MARK REYNOLDS:  Senator, you're right.


SENATOR KRISTENSEN:  She could also be an advocate for the counties...


MARK REYNOLD S:  Absolutely, and that's when you...


SENATOR KRISTENSEN:  ...  as well as being the conscience of the rest of the state, saying, well, that may not be accurate, as opposed to being your legal counsel, your body of reference and information.


MARK REYNOLDS:  There's two issues that you've raised that I think are very important.  First, you're absolutely correct.  The Property Tax Administer is not a prosecutor in front of the Commission.  She is presenting relevant information regarding the indicated levels of value in the county.  That may support the county's request, it may oppose the county's


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request, or it may be neutral.  Second, the Property Tax Administrator cannot serve as legal counsel to the Commission.  Contained in LB 397 is a section, Section 32, which directs that the Tax Equalization and Review Commission will hear appeals, from decisions of the Property Tax Administrator.  The Commission must be independent from the Tax Equalization and Review Commission and vice versa.  If we're hearing appeals regarding decisions made by the Property Tax Administrator, there cannot be any overlap.  The Property Tax Administrator and the Commission must be separate and independent bodies, which is contemplated by the Tax Equalization Review Commission Act, and I don't think there's anything in this bill that affects that.  But the Property Tax Administrator would wear one of several hats; helping the county, being neutral, or presenting information which might contradict the county's information.  I want to stress something, however.  In the statewide plan of equalization, the Commission noted that, out of the 93 counties, almost every county applauded the efforts of the Property Tax Administrator by providing field liaisons.  .They are people out in the field helping the county assessors getting to where they should be.  If that ongoing cycle continues, there is no chance the Property Tax Administrator would ever be a prosecutor, because everyone is working in the same direction, and that is to improve the process.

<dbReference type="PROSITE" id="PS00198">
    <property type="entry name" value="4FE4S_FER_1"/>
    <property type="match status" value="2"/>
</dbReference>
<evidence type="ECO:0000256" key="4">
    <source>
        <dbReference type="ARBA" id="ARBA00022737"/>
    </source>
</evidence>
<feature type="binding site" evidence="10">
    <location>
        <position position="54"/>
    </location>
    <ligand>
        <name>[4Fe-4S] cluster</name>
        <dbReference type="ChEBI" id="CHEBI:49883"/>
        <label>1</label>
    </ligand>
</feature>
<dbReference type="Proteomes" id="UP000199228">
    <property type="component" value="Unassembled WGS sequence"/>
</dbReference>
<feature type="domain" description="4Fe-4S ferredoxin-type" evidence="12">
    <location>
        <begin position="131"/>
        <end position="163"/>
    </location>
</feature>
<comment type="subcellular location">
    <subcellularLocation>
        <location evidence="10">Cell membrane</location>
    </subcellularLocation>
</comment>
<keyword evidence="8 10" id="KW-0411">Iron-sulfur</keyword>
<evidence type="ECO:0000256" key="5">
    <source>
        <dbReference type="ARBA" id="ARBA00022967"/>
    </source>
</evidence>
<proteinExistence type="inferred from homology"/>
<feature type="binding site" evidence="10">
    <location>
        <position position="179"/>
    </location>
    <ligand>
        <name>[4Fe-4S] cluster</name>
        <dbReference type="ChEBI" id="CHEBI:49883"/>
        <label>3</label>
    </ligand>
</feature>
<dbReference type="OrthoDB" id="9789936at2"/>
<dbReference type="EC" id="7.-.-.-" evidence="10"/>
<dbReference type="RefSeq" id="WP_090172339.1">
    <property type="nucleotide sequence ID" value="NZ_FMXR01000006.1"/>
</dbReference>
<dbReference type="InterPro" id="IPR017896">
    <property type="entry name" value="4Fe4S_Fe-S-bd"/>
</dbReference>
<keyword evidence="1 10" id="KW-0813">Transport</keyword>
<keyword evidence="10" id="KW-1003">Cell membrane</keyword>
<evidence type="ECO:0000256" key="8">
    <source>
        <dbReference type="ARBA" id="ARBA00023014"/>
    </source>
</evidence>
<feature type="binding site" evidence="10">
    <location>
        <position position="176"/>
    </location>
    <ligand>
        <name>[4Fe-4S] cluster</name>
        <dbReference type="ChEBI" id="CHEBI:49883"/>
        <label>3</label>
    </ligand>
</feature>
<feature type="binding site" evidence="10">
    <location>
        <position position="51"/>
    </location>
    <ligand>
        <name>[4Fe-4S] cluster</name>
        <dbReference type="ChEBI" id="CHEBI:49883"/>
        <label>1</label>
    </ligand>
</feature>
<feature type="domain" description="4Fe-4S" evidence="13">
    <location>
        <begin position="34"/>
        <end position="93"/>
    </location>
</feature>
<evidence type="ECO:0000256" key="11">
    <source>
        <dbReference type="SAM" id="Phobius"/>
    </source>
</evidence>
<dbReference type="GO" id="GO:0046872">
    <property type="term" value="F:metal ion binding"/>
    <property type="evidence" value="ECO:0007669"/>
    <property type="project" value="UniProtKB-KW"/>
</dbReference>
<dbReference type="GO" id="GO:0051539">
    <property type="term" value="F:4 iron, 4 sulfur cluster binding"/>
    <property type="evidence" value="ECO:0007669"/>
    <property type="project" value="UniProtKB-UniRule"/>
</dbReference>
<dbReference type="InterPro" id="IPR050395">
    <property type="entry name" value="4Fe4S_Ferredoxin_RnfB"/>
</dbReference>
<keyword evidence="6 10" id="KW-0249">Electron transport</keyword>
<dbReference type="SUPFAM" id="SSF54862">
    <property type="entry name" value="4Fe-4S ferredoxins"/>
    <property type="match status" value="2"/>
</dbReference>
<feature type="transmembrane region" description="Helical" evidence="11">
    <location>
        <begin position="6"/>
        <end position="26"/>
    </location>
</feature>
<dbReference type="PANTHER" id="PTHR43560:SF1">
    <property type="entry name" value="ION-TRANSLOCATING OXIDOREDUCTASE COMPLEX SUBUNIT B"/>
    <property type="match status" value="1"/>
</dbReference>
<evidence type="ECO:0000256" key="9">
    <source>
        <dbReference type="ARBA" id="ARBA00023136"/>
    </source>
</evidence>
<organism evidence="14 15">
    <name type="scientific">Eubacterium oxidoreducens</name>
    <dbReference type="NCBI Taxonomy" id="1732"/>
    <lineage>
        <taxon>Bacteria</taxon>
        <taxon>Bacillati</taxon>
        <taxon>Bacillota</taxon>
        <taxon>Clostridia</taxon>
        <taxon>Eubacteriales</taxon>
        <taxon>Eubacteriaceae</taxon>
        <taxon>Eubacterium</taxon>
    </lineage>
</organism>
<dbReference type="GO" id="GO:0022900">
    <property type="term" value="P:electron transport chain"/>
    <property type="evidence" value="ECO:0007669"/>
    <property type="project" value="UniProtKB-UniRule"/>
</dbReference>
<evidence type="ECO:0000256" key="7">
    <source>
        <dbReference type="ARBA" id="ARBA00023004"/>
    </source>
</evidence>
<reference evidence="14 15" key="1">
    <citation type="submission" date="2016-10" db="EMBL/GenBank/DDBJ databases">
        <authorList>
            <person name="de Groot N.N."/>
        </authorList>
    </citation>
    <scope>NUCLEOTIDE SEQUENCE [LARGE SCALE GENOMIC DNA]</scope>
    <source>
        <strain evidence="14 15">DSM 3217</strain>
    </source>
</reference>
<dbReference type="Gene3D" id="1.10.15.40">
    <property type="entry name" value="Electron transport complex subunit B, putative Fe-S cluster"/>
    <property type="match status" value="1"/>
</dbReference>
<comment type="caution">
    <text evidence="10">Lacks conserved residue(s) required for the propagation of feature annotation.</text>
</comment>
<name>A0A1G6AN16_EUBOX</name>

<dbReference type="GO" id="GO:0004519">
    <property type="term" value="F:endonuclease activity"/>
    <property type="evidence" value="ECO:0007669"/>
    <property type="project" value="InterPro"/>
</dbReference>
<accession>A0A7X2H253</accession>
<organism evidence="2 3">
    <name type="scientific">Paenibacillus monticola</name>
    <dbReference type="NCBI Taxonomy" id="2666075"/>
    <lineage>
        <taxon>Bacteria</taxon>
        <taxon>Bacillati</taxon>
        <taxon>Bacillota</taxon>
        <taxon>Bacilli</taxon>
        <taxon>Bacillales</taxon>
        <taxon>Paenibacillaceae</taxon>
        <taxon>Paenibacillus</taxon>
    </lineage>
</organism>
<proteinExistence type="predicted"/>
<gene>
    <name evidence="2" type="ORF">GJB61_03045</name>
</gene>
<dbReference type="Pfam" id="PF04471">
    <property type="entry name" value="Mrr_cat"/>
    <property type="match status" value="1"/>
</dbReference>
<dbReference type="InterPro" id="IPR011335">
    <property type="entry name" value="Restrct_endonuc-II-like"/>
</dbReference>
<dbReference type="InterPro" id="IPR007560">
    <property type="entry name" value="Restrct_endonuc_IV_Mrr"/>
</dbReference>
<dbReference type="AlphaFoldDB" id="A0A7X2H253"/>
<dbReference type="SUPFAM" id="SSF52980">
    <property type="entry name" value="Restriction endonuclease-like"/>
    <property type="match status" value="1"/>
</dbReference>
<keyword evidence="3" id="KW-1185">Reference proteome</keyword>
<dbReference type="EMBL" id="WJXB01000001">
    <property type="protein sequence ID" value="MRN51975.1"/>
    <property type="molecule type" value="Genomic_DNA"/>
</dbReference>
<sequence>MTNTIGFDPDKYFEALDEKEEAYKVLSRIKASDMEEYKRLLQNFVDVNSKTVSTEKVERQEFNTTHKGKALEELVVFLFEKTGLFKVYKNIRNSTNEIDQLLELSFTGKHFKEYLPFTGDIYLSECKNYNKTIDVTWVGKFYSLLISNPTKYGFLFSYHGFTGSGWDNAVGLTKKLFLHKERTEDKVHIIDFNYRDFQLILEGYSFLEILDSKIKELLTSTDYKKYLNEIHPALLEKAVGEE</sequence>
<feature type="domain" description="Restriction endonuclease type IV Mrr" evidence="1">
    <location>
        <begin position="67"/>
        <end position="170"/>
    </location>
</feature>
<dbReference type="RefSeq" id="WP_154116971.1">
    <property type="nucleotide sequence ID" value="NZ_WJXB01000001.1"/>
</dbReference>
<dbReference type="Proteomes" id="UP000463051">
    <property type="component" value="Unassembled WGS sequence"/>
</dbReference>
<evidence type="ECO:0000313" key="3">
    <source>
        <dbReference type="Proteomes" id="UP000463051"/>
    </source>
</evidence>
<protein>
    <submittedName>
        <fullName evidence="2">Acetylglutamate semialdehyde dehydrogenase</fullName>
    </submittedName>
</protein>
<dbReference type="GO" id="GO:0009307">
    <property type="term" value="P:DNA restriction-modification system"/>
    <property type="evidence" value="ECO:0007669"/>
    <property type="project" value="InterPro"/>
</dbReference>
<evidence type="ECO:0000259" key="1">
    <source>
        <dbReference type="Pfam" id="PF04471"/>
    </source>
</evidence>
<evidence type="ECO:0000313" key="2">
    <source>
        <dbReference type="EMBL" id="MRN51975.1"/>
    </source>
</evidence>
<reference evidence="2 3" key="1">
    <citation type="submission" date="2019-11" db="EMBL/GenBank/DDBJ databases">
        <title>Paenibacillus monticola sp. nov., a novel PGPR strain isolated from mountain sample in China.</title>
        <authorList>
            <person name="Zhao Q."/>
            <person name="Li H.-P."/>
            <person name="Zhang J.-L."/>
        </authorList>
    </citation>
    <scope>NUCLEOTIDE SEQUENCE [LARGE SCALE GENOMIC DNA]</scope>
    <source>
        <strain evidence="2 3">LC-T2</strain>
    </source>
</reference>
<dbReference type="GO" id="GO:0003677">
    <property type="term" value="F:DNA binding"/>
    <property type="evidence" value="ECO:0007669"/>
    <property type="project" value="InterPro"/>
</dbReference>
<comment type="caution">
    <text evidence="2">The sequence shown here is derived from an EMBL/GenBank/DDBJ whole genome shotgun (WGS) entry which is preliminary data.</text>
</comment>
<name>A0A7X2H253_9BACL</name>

SENATOR WARNER:  Senator Coordsen.


SENATOR COORDSEN:  A mechanical question, if I may, Mr.  Reynolds, since you're here.




SENATOR COORDSEN:  The process of determining whether a county falls within the guidelines.  Yesterday morning I was approached by a person with a complaint, and I think your response would provide me the answer.  Whether ...  does the Tax Equalization and Review Commission look at, and will speak only to a class of property, residential property, all residential property within a county, or individual parcels of real estate, residential property in a county?  The point of this being that there's a feeling that, one, the average


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residential value in one of the communities might be 81 percent of the sales/assessment ratio; in another community, 105; another community, 96; another community, 88; with the aggregate being 99.9; and yet there's a significant amount of distress that within the county those assessments aren't being performed equitably.  Now, how detailed does the ...  does TERC get in that particular area?